Algernon Charles Swinburne
Siena - Poem by Algernon Charles Swinburne
Inside this northern summer's fold
The fields are full of naked gold,
Broadcast from heaven on lands it loves;
The green veiled air is full of doves;
Soft leaves that sift the sunbeams let
Light on the small warm grasses wet
Fall in short broken kisses sweet,
And break again like waves that beat
Round the sun's feet.
But I, for all this English mirth
Of golden-shod and dancing days,
And the old green-girt sweet-hearted earth,
Desire what here no spells can raise.
Far hence, with holier heavens above,
The lovely city of my love
Bathes deep in the sun-satiate air
That flows round no fair thing more fair
Her beauty bare.
There the utter sky is holier, there
More pure the intense white height of air,
More clear men's eyes that mine would meet,
And the sweet springs of things more sweet.
There for this one warm note of doves
A clamour of a thousand loves
Storms the night's ear, the day's assails,
From the tempestuous nightingales,
And fills, and fails.
O gracious city well-beloved,
Italian, and a maiden crowned,
Siena, my feet are no more moved
Toward thy strange-shapen mountain-bound:
But my heart in me turns and moves,
O lady loveliest of my loves,
Toward thee, to lie before thy feet
And gaze from thy fair fountain-seat
Up the sheer street;
And the house midway hanging see
That saw Saint Catherine bodily,
Felt on its floors her sweet feet move,
And the live light of fiery love
Burn from her beautiful strange face,
As in the sanguine sacred place
Where in pure hands she took the head
Severed, and with pure lips still red
Kissed the lips dead.
For years through, sweetest of the saints,
In quiet without cease she wrought,
Till cries of men and fierce complaints
From outward moved her maiden thought;
And prayers she heard and sighs toward France,
"God, send us back deliverance,
Send back thy servant, lest we die!"
With an exceeding bitter cry
They smote the sky.
Then in her sacred saving hands
She took the sorrows of the lands,
With maiden palms she lifted up
The sick time's blood-embittered cup,
And in her virgin garment furled
The faint limbs of a wounded world.
Clothed with calm love and clear desire,
She went forth in her soul's attire,
A missive fire.
Across the might of men that strove
It shone, and over heads of kings;
And molten in red flames of love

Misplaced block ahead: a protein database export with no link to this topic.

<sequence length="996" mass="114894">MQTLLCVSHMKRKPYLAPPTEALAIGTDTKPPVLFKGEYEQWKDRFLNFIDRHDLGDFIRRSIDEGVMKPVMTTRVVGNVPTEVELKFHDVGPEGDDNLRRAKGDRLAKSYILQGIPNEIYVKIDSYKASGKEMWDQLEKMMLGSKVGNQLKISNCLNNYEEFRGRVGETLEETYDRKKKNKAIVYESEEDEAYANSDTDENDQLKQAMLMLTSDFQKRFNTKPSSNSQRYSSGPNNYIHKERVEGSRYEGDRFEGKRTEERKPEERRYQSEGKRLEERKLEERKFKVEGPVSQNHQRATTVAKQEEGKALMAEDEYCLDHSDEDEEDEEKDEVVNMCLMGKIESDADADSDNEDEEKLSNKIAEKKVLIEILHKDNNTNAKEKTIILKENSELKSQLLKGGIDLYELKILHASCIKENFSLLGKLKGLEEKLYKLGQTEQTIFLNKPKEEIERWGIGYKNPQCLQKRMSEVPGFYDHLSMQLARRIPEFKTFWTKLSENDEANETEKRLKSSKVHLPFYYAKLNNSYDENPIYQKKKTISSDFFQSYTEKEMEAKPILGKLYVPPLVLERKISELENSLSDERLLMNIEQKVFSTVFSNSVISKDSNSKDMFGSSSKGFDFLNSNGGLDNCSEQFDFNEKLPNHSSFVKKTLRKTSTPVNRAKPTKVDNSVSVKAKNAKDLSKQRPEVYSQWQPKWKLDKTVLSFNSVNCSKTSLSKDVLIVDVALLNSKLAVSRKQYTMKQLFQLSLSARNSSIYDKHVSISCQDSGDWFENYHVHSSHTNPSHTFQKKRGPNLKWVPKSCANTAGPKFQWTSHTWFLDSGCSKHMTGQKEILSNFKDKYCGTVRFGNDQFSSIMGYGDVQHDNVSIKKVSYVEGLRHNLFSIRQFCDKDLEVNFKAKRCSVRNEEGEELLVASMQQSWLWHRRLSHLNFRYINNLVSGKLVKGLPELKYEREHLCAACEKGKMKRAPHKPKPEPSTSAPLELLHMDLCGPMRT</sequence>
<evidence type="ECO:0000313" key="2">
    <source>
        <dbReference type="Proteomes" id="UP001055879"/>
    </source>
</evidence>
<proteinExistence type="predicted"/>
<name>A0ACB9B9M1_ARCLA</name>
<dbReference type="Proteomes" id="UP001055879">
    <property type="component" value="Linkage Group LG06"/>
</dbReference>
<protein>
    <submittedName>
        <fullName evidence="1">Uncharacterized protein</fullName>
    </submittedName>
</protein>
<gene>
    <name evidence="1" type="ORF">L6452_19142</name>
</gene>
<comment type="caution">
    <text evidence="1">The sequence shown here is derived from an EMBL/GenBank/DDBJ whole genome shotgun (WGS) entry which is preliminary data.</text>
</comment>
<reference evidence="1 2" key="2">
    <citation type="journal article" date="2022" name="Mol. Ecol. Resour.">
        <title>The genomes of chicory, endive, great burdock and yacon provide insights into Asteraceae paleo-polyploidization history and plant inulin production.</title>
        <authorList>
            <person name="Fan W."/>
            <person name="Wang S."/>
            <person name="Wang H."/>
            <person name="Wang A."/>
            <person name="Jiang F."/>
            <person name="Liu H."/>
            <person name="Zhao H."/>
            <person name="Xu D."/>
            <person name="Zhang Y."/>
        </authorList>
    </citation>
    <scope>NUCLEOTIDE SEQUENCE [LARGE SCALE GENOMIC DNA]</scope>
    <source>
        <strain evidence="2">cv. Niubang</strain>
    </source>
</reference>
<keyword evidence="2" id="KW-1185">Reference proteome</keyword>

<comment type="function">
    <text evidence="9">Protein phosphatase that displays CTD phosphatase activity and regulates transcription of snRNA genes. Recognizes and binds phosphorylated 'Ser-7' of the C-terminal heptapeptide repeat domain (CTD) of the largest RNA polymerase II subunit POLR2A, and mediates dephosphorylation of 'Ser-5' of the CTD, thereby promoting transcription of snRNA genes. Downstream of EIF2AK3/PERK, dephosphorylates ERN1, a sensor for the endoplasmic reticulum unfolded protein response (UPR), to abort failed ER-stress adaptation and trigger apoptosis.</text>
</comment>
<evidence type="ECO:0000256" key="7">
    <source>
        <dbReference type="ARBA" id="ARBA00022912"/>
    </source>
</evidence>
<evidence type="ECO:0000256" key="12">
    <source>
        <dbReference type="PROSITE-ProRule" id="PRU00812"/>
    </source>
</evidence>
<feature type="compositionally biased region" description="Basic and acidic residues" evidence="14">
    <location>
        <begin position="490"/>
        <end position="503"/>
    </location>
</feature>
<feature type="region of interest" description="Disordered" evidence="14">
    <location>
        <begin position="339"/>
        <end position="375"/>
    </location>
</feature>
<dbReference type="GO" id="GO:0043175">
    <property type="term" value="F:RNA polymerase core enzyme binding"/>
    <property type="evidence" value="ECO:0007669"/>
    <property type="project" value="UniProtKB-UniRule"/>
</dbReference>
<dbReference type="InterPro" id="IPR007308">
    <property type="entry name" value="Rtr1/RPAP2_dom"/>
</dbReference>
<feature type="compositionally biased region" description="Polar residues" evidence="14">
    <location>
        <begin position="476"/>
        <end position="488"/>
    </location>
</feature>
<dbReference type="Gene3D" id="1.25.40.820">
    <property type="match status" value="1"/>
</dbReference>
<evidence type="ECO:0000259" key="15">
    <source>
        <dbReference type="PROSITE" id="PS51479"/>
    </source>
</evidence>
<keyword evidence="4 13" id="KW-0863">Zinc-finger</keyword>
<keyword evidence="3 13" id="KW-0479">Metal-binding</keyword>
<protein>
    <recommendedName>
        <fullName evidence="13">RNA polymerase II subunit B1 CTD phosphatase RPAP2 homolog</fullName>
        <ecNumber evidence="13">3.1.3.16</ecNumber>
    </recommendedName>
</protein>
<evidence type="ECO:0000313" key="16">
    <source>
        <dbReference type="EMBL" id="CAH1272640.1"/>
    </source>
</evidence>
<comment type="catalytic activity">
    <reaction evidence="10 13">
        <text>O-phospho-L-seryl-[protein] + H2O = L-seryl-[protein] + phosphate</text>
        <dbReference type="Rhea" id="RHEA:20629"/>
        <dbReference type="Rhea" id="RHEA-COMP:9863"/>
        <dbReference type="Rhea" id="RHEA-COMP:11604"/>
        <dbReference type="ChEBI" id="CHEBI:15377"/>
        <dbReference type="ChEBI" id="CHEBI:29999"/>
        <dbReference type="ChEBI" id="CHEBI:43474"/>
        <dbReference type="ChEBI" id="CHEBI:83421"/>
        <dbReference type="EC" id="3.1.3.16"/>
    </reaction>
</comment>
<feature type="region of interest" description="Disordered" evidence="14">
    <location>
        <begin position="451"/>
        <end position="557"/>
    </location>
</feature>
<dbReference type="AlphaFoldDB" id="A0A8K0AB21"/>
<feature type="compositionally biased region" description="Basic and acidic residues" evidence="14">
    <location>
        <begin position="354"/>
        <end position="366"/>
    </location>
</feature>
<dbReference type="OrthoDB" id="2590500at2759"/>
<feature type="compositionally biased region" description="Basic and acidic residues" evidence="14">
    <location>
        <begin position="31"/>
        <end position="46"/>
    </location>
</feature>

Were swords and many monstrous things;
And shields were lowered, and snapt were spears,
And sweeter-tuned the clamorous years;
And faith came back, and peace, that were
Fled; for she bade, saying, "Thou, God's heir,
Hast thou no care?
"Lo, men lay waste thine heritage
Still, and much heathen people rage
Against thee, and devise vain things.
What comfort in the face of kings,
What counsel is there? Turn thine eyes
And thine heart from them in like wise;
Turn thee unto thine holy place
To help us that of God for grace
Require thy face.
"For who shall hear us if not thou
In a strange land? what doest thou there?
Thy sheep are spoiled, and the ploughers plough
Upon us; why hast thou no care
For all this, and beyond strange hills
Liest unregardful what snow chills
Thy foldless flock, or what rains beat?
Lo, in thine ears, before thy feet,
Thy lost sheep bleat.
"And strange men feed on faultless lives,
And there is blood, and men put knives,
Shepherd, unto the young lamb's throat;
And one hath eaten, and one smote,
And one had hunger and is fed
Full of the flesh of these, and red
With blood of these as who drinks wine
And God knoweth, who hath sent thee a sign,
If these were thine."
But the Pope's heart within him burned,
So that he rose up, seeing the sign,
And came among them; but she turned
Back to her daily way divine,
And fed her faith with silent things,
And lived her life with curbed white wings,
And mixed herself with heaven and died:
And now on the sheer city-side
Smiles like a bride.
You see her in the fresh clear gloom,
Where walls shut out the flame and bloom
Of full-breathed summer, and the roof
Keeps the keen ardent air aloof
And sweet weight of the violent sky:
There bodily beheld on high,
She seems as one hearing in tune
Heaven within heaven, at heaven's full noon,
In sacred swoon:
A solemn swoon of sense that aches
With imminent blind heat of heaven,
While all the wide-eyed spirit wakes,
Vigilant of the supreme Seven,
Whose choral flames in God's sight move,
Made unendurable with love,
That without wind or blast of breath
Compels all things through life and death
Whither God saith.
There on the dim side-chapel wall
Thy mighty touch memorial,
Razzi, raised up, for ages dead,
And fixed for us her heavenly head:
And, rent with plaited thorn and rod,
Bared the live likeness of her God
To men's eyes turning from strange lands,
Where, pale from thine immortal hands,
Christ wounded stands;
And the blood blots his holy hair
And white brows over hungering eyes
That plead against us, and the fair
Mute lips forlorn of words or sighs
In the great torment that bends down
His bruised head with the bloomless crown,
White as the unfruitful thorn-flower,
A God beheld in dreams that were
Beheld of her.
In vain on all these sins and years
Falls the sad blood, fall the slow tears;
In vain poured forth as watersprings,
Priests, on your altars, and ye, kings,
About your seats of sanguine gold;
Still your God, spat upon and sold,
Bleeds at your hands; but now is gone
All his flock from him saving one;
Surely your race it was that he,
O men signed backward with his name,
Beholding in Gethsemane
Bled the red bitter sweat of shame,
Knowing how the word of Christian should
Mean to men evil and not good,
Seem to men shameful for your sake,